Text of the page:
Three ways soloists can outpace the rest
Naturally with the Olympics in front of us 24/7, being a front-runner in our own business game is a timely metaphor.
To keep up with the others in your field, here are three areas to focus on for freelance fitness.
Take the three S challenge to achieve a personal best!
1. S is for systems
Working on systems can appear unproductive, and certainly hard to charge for. But time spent on developing clear, simple protocols for appointments, a time-effective method to handle emails, and a reminder for deadlines saves an enormous amount of time when you need it most – in stressful moments.
A recent ad hoc survey of executives exploring how much time they spent looking for things on their computers revealed the astonishing average of four hours a week!
That’s a lot of unpaid time over a year. No need to use Evernote if apps aren’t your thing – be it a paper diary, a whiteboard or a Smartphone, get it working for you even if you have to devote a week to setting it up (or better yet, pay a teenager to do it).
2. S is for strategy
Despite all the emphasis on business plans, many small business owners, sole traders and freelancers report anxiety about knowing where they are headed.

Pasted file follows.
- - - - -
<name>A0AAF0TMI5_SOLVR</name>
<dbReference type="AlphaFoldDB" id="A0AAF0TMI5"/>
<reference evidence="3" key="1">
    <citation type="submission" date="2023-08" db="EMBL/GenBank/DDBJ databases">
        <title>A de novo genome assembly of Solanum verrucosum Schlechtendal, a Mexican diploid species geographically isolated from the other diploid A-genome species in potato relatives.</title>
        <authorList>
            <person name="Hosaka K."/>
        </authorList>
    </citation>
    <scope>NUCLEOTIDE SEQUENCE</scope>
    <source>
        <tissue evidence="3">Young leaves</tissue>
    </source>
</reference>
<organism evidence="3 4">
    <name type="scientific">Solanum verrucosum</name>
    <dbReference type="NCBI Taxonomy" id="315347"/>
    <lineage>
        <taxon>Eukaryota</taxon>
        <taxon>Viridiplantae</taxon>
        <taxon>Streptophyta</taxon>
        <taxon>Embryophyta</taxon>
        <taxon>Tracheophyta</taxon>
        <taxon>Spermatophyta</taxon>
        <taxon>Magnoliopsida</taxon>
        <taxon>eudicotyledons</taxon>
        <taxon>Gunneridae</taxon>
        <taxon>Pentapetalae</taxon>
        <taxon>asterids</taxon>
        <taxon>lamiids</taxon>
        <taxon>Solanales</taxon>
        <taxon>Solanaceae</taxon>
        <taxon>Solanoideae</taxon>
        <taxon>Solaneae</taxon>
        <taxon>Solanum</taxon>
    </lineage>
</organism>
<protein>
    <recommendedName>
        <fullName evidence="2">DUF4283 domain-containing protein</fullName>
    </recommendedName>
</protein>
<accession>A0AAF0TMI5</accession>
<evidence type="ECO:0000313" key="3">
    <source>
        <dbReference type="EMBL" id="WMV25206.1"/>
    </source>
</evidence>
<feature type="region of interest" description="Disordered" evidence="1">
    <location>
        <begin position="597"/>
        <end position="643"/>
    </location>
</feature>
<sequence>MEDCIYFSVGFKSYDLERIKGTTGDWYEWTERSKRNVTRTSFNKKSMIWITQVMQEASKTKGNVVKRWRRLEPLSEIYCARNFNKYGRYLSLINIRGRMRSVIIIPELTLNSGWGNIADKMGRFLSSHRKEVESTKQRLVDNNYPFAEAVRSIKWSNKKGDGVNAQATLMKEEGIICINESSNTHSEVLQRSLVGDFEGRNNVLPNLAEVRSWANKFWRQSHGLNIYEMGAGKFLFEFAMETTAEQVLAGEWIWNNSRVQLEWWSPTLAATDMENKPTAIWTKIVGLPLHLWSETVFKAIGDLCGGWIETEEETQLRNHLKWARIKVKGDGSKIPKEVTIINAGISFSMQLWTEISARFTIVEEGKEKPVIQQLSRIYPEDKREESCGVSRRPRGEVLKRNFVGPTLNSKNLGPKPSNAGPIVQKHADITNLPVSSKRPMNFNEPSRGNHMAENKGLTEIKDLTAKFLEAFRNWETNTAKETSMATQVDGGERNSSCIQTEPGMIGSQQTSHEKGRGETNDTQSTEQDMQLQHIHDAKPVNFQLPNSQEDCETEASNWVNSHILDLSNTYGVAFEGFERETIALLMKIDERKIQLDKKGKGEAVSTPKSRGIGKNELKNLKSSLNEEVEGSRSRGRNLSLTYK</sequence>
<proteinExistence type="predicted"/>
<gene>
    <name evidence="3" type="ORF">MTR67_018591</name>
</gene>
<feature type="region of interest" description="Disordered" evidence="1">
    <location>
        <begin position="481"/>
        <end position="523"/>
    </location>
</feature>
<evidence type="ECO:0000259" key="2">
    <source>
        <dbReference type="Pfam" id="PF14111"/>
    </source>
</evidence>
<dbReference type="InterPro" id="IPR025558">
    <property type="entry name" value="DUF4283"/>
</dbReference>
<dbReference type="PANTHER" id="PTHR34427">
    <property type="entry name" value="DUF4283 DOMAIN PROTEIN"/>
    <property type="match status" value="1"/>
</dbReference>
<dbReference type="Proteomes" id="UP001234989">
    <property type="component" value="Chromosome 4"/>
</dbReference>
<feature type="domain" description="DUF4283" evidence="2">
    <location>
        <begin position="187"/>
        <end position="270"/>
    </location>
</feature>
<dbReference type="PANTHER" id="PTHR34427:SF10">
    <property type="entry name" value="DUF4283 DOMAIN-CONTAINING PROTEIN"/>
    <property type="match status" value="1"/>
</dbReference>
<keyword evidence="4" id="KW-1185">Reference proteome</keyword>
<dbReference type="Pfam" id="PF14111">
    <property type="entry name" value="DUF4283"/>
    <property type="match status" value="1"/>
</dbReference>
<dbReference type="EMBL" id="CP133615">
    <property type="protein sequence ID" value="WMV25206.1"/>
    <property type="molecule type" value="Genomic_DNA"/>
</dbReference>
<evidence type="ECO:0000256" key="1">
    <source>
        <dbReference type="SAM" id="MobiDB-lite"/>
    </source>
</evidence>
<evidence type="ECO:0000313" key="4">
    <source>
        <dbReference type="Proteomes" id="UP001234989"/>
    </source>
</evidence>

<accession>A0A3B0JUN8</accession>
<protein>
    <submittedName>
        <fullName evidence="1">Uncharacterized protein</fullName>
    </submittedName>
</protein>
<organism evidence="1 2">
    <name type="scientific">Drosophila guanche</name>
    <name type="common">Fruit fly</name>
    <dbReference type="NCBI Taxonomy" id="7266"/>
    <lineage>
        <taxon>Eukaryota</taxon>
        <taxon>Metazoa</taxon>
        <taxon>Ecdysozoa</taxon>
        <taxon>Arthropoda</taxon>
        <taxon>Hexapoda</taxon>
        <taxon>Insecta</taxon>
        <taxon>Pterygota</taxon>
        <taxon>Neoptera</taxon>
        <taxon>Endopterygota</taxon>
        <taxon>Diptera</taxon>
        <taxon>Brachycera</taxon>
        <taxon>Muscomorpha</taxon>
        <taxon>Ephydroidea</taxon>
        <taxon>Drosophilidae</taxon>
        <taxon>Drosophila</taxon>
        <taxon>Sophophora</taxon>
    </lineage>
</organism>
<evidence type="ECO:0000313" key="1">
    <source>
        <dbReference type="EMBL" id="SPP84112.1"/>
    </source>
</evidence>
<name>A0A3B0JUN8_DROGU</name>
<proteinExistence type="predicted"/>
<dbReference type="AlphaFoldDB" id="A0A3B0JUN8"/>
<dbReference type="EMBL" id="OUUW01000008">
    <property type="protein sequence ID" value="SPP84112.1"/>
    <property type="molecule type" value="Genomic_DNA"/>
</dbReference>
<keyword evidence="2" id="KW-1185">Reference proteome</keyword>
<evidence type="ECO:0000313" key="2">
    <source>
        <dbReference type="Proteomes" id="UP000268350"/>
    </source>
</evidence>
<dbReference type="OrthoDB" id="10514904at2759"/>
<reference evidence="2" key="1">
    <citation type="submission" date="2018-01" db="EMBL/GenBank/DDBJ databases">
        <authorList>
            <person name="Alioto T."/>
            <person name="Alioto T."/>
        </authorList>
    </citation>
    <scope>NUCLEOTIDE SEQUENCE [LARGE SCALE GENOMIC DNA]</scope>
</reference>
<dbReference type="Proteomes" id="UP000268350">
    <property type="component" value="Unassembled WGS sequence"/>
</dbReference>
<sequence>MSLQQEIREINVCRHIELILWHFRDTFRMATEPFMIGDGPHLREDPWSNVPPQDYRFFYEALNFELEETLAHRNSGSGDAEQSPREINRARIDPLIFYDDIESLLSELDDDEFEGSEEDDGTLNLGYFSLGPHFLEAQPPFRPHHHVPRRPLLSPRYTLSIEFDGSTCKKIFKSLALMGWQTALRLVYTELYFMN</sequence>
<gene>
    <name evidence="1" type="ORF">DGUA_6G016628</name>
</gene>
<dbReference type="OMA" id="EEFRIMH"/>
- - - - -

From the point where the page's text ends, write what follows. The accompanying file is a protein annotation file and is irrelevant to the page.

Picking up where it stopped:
Even if you have a terrific business plan, it needs to be constantly reviewed to take into account new information and changes in the economic climate.
Sometimes the whole idea of a long written document can turn you away from the task, so why not make it fun?
Collect pictures that capture feelings and metaphors for where you are headed.
Make a pinboard, draw lots of arrows, create a flowchart, or use other ways that appeal to you to make your goals more vivid.
3. S is for stuff
I know you know your stuff – your content, your skill – but new approaches, discoveries and tech gadgets are coming along all the time.
How do you keep up?
Think networks, professional organisations, subscriptions and setting up a Google Reader to make sure all the relevant info is fed to you automatically.
Conferences, expos, gatherings, presentations; don’t neglect being part of your professional community just cause you’ve got your head down.
On that note, a reminder that the Business Victoria Festival starts today – an ideal opportunity to hone your skills, meet people and work on all three areas at once.
My colleague Tina and I will be running a Speed Networking event at Hub Melbourne on August 16 – we’d love to see you there.